This author has put his finger on exactly what bothers me about most “self help” literature. There is a fundamental difference between building a strong character and just putting on a happy face and “thinking positive”.
As my study took me back through 200 years of writing about success, I noticed a startling pattern emerging in the content of the literature. Because of our own pain, and because of similar pain I had seen in the lives and relationships of many people I had worked with through the years, I began to feel more and more that much of the success literature of the last 50 years was superficial. It was filled with social image consciousness, techniques and quick fixes–with social band-aids and aspirin that addressed acute problems and sometimes even appeared to solve them temporarily, but left the underlying chronic problems untouched to fester and resurface time and again.
In stark contrast, almost all of the literature in the first 150 years or so focused on what could be called the Character Ethic as the foundation of success–things like integrity, humility, fidelity, temperance, courage, justice, patience, idfustry, simplicity, modesty, and the Golden Rule. Benjamin Franklin’s autobiography is representative of that literature. It is, basically, the story of one man’s effort to integrate certain principles and habits deep within his nature.
The Character Ethic taught that there are basic principles of effective living, and that people can only experience true success and enduring happiness as they learn and integrate these principles into their basic character.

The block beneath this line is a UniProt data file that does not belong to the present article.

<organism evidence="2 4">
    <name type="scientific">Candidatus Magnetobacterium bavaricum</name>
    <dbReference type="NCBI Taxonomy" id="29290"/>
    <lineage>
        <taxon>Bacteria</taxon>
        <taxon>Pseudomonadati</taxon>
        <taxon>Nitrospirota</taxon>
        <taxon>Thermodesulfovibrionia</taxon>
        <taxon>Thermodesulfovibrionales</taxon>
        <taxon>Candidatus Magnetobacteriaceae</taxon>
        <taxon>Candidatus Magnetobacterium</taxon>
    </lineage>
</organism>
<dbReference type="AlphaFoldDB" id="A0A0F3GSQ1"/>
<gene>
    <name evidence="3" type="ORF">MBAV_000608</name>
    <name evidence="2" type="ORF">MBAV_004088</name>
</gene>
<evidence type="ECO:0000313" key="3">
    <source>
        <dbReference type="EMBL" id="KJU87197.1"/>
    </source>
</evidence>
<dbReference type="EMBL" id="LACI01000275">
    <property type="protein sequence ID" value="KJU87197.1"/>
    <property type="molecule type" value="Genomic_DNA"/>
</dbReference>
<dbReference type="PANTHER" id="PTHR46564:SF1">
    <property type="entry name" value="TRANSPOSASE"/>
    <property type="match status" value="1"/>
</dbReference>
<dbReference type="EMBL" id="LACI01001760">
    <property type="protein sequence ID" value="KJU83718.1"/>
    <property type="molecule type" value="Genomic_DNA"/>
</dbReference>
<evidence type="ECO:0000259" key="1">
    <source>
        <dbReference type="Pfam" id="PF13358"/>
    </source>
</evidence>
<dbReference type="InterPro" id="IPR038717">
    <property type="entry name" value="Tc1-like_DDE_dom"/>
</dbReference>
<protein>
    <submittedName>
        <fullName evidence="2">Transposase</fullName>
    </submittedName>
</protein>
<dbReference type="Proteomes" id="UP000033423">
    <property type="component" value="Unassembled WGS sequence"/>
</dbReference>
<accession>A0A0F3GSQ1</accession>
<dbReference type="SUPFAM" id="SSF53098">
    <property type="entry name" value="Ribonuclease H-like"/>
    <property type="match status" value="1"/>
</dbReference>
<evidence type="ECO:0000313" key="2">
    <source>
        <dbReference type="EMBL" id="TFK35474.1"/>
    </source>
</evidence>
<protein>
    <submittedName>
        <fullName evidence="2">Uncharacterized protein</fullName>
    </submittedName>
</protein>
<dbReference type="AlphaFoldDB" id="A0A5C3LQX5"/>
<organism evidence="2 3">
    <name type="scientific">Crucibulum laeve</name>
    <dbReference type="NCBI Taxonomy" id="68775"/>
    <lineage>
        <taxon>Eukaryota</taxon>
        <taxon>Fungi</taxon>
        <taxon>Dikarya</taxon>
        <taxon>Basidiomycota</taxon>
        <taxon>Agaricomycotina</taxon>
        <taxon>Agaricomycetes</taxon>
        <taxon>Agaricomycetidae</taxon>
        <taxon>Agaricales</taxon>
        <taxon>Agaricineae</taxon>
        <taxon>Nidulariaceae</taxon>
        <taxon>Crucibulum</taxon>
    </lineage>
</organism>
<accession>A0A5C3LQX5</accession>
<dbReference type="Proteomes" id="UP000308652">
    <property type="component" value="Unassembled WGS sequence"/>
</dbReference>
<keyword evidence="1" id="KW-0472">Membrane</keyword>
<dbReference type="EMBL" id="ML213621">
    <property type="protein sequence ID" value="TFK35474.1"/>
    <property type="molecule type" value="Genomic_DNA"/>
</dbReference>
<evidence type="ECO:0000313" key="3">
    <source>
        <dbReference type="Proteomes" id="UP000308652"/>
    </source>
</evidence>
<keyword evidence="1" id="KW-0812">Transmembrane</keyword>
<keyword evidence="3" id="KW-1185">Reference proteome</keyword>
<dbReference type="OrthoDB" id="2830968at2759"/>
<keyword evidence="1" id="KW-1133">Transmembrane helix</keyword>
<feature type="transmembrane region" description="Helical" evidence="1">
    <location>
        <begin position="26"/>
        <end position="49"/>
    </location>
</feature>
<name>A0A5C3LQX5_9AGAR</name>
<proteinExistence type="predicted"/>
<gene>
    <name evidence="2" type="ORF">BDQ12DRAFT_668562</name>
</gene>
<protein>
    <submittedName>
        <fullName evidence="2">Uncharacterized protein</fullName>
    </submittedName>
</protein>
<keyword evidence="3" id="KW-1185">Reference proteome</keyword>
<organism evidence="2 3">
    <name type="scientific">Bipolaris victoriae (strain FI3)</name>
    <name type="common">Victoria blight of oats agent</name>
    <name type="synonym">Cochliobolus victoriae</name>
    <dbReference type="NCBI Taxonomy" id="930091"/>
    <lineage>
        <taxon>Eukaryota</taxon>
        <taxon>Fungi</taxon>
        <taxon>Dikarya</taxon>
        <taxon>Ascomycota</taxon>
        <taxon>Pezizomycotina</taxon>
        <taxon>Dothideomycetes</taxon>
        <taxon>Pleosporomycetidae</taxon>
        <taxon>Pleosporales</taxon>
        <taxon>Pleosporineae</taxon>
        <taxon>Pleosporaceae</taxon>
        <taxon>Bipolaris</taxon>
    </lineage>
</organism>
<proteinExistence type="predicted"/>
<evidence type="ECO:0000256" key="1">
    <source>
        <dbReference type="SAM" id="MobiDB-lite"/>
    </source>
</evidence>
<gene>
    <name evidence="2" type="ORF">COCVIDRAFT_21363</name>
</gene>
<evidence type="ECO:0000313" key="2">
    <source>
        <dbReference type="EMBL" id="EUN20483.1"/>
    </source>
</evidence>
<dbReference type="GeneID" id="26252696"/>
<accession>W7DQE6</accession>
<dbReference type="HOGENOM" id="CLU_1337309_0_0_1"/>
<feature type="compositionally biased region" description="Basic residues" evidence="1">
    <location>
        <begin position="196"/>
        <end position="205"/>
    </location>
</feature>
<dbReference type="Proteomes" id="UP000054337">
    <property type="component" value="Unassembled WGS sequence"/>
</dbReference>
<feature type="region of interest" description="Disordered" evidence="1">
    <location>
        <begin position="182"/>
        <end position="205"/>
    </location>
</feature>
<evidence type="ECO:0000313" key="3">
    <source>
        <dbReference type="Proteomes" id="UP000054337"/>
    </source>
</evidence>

But shortly after World War I the basic view of success shifted from the Character Ethic to what we might call the Personality Ethic. Success became more a function of personality, of public image, of attitudes and behaviors, skills and techniques, that lubricate the process of human interaction. This Personality Ethic essentially took two paths: one was human and public relations techniques, and the other was positive mental attitude (PMA). Some of this philosophy was expressed in inspiring and sometimes valid maxims such as “Your attitude determines your altitude,” “Smiling wins more friends than frowning,” and “Whatever the mind of man can conceive and believe, it can achieve.”
Other parts of the personality approach were clearly manipulative, even deceptive, encouraging people to use techniques to get other people to like them, or to fake interest in the hobbies of others to get out of them what they wanted, or to use the “power look,” or to intimidate their way through life.
–Stephen R. Covey, The Seven Habits of Highly Effective People